In 2004-06, APCL had run a project with CEF on ‘Education for Democracy’. In this project, it was found that there was a need to orient learning systems to take care of the socio-cultural context of the underprivileged. For this purpose, it would be better to have laboratories in different subjects, where we can supplement the care and concerns of the underprivileged. In the project teaching learning materials and books were developed for setting up Social Science Laboratories in schools in the class VI to IX. A book was also developed for creating awareness of interactive laws. In order to enhance the self-esteem of underprivileged section three pictorial story books on Shabari was developed. The materials have been used for setting up Social science labs in different schools of Patna, Samastipur and Darbhanga districts. The pictorial book-sets on Shabari are being used widely for motivational purposes in Mahila Samakhya programme and also by Dalit communities and Non-Governmental Organizations in their motivational programmes for dalits in general and Musahars in particular. It also transpired during the project that we need special targeted materials to meet the special needs of the local underprivileged communities so that their self-esteem may be enhanced which is a pre requisite for any quality learning programme.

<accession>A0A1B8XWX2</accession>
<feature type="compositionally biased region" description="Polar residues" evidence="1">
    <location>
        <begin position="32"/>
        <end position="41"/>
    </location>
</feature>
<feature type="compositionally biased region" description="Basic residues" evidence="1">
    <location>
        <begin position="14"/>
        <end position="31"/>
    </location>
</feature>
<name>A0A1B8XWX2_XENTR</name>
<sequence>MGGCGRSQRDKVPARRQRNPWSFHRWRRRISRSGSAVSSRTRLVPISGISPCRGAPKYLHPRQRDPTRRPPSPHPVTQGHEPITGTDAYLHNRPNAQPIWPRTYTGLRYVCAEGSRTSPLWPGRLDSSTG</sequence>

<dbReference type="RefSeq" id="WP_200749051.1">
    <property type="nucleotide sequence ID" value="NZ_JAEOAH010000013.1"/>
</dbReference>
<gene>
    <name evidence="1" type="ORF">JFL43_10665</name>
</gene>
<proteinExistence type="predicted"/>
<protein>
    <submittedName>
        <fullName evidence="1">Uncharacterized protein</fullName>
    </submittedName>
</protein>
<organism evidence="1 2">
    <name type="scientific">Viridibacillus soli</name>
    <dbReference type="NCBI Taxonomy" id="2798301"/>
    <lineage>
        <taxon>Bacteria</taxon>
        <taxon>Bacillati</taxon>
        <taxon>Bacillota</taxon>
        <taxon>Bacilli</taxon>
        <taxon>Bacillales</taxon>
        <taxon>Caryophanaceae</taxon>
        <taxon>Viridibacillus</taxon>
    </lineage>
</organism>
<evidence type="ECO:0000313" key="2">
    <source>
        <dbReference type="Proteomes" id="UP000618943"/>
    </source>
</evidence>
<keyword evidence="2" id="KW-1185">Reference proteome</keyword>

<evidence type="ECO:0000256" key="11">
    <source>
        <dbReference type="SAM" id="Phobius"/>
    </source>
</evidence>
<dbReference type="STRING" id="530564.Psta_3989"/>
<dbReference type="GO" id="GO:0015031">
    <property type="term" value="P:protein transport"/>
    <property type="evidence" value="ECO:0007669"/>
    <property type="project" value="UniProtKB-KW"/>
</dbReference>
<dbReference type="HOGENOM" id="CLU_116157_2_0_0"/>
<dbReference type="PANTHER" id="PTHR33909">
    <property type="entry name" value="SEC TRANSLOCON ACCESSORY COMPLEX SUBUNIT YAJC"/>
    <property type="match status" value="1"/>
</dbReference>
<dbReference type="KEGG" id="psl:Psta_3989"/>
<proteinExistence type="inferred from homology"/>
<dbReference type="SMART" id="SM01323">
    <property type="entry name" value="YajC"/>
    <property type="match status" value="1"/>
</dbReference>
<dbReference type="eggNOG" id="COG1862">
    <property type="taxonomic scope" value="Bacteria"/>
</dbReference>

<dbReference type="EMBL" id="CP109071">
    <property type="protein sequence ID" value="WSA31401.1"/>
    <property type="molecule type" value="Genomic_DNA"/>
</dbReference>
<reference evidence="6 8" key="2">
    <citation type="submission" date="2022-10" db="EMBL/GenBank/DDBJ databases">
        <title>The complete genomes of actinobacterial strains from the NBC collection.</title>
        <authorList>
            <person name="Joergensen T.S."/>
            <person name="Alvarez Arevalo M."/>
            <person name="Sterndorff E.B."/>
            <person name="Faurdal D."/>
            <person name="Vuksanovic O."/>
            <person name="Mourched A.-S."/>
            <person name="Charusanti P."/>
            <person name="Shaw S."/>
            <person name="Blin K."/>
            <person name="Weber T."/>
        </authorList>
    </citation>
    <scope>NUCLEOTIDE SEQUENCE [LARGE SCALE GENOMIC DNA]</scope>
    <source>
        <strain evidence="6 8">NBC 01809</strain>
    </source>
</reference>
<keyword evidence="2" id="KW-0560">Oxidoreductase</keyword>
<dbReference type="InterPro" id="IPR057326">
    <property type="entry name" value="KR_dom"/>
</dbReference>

In the year 2007, APCL conducted a programme on “Broad streaming of underprivileged education in Jamsaut Panchayat”. The project tried to identify the special learning needs including content and transaction methodology of the underprivileged sections of society and worked on underprivileged children mainly belonging to Musahar community to formulate proper strategy for ensuring right to education in respect of underprivileged community.
A survey of underprivileged children showed that the children of underprivileged children did not get proper environment at home conducive to motivate them to go for learning. So we have to work at both school and community level. Creative Learning Centres were established and run in the hamlets of underprivileged sections to complement and supplement the learning at school. This has proved very successful for first generation learners and other vulnerable groups. Workshops of stakeholders, VEC members and Panchayat workers were also conducted. Wall writing related to new interactive pictures and social issues related to mathematics, language, social studies were done on the walls of schools. The pictures were so designed that they enhance the self esteem of underprivileged section of society.